He was allowed to be a kid.

The Darnolds’ Capistrano Beach household is in the heart of south Orange County, where there are youth sports leagues atop leagues atop leagues, and private coaches atop private coaches atop private coaches.

In Orange County, it’s not uncommon for a nine-year-old pitcher to throw sliders and curveballs nine or 10 months of the year—with a father behind the backstop holding a radar gun. It’s not uncommon for a quarterback to play Pop Warner, then a season of flag and then spend the summer under the watchful eye of a $200-an-hour passing guru.

This was not going to happen to Sam.

“My parents,” the quarterback says, “wouldn’t have allowed it.”

On paper, this might come as a surprise. One would be hard-pressed to find a more sports-centric family than the Darnolds. Mike (Sam’s dad) was an offensive lineman at the University of Redlands, Chris (Sam’s mom) a volleyball player at Long Beach City College. Sam’s older sister Franki starred in volleyball at the University of Rhode Island and three of his cousins—Allie, Michele and A.J.—also participated in collegiate volleyball. Sam’s late grandfather, Dick Hammer, played basketball at USC and was on the 1954 team that went to the Final Four. He was also a member of the 1964 U.S. Olympic men’s volleyball team.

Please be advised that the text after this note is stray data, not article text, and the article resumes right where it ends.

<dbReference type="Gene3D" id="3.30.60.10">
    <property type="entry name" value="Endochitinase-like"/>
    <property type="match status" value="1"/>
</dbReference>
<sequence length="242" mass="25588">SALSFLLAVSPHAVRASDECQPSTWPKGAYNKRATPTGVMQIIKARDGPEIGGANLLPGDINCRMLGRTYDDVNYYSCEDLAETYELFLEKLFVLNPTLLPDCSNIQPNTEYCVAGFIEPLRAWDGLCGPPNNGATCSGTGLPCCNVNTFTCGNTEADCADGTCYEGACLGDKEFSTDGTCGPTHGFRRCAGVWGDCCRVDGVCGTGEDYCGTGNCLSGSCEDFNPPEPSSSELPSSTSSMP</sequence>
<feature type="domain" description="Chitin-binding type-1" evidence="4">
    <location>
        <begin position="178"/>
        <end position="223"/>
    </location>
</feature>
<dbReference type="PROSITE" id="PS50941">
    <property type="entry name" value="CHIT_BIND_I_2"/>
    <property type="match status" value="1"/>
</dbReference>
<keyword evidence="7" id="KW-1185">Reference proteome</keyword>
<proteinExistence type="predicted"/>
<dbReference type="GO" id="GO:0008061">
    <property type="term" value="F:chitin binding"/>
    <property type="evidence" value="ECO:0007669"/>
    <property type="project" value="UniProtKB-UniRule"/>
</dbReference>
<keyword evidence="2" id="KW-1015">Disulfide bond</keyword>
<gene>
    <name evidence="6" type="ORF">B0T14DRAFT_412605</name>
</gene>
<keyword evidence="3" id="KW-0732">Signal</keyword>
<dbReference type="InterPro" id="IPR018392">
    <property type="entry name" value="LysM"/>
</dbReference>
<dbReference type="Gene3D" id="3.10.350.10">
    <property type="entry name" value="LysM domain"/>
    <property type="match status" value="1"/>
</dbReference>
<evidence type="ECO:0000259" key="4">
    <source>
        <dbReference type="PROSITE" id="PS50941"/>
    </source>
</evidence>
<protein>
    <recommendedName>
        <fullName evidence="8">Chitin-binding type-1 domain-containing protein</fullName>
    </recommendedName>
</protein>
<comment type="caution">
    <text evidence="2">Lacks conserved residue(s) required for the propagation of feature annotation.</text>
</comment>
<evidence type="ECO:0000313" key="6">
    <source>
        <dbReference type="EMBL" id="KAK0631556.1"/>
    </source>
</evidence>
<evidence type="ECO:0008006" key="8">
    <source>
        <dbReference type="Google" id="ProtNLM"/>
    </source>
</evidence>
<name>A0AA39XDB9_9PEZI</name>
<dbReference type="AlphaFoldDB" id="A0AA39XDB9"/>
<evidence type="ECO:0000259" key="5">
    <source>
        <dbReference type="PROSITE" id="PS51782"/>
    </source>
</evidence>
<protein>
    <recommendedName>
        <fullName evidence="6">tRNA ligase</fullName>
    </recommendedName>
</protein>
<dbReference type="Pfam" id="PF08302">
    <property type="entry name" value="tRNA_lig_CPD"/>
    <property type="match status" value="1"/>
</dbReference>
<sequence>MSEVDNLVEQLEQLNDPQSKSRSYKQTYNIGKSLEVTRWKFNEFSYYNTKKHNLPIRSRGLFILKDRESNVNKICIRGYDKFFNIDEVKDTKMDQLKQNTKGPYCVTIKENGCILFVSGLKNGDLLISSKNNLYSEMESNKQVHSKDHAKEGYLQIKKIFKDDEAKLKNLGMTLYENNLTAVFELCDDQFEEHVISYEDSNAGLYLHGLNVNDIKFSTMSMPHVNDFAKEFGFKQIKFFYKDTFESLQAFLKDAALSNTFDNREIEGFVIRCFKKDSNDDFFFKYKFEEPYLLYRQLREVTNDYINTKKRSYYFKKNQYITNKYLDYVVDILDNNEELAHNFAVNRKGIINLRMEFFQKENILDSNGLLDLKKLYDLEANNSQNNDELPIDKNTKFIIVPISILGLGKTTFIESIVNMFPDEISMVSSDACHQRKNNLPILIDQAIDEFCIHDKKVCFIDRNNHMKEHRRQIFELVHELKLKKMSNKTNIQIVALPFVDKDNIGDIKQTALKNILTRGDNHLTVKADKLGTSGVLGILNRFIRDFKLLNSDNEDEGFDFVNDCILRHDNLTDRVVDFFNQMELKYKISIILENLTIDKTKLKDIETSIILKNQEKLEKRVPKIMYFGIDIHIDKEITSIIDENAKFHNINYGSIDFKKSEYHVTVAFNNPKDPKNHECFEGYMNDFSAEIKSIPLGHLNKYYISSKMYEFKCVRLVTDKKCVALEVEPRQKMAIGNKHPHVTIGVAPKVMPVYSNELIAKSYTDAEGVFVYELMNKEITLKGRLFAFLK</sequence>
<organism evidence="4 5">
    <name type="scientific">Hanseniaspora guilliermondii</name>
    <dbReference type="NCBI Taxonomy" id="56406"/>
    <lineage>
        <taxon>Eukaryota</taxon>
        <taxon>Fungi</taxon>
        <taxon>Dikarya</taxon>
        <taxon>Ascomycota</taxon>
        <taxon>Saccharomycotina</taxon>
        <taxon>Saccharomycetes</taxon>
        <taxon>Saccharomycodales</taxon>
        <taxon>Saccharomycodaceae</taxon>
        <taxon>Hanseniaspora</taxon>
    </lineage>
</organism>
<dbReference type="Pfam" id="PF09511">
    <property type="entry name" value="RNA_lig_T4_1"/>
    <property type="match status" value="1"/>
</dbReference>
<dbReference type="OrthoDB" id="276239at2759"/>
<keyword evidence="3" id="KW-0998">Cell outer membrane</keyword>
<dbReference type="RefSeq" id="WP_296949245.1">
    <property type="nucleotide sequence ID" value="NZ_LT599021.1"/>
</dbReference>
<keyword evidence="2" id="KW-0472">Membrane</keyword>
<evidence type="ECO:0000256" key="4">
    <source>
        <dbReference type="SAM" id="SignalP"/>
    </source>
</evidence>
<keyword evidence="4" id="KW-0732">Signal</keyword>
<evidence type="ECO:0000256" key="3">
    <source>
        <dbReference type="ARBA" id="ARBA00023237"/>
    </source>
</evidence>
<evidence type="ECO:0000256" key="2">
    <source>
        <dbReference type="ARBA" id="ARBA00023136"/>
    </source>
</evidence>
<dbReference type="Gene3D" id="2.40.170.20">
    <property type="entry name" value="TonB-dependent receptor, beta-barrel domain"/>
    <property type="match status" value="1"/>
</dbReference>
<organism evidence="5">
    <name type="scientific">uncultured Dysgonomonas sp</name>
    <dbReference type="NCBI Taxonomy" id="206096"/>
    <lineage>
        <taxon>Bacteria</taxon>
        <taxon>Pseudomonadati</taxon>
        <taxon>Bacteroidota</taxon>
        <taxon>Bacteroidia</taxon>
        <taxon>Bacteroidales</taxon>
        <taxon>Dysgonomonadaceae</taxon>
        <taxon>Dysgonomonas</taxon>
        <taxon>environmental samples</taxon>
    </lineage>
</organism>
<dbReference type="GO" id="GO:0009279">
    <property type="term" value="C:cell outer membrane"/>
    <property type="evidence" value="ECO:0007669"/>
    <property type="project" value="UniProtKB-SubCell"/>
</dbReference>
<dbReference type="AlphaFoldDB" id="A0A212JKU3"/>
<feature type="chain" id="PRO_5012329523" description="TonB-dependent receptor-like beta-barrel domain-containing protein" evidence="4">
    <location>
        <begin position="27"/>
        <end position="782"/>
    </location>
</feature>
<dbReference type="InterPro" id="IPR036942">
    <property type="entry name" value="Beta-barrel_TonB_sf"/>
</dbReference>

Put simply, organized athletics are a big deal in the Darnold world and have been for decades.

“But,” says Chris, “they’re not everything. We’ve always tried to keep things in perspective. Yes, our children have always loved playing sports. But around here, in this part of California, it too often becomes live and die. That’s a big mistake in my opinion. It has to be fun.”

“One day you open your eyes and it’s, ‘Holy cow, your son is in this position,’” Mike says. “I mean, it’s crazy, right? Crazy, crazy, crazy—one in a million.”

He pauses. Though Chris is acknowledged by family members as the emotional one, the father has been showing his soft side of late. He insists he never cared whether his children played sports or an instrument or worked a job—as long as they were involved and happy and tried different things. But to have a son as USC’s starting quarterback; to have a son who is a Heisman Trophy front-runner; to have a son who is humble and decent and respectful?

“Say what you want,” Mike says. “Sam’s not flashy, he’s not a yeller, he’s not a trophy collector, a bragger. But I feel like we worked hard to raise our kids the right way. And it’s paid off.”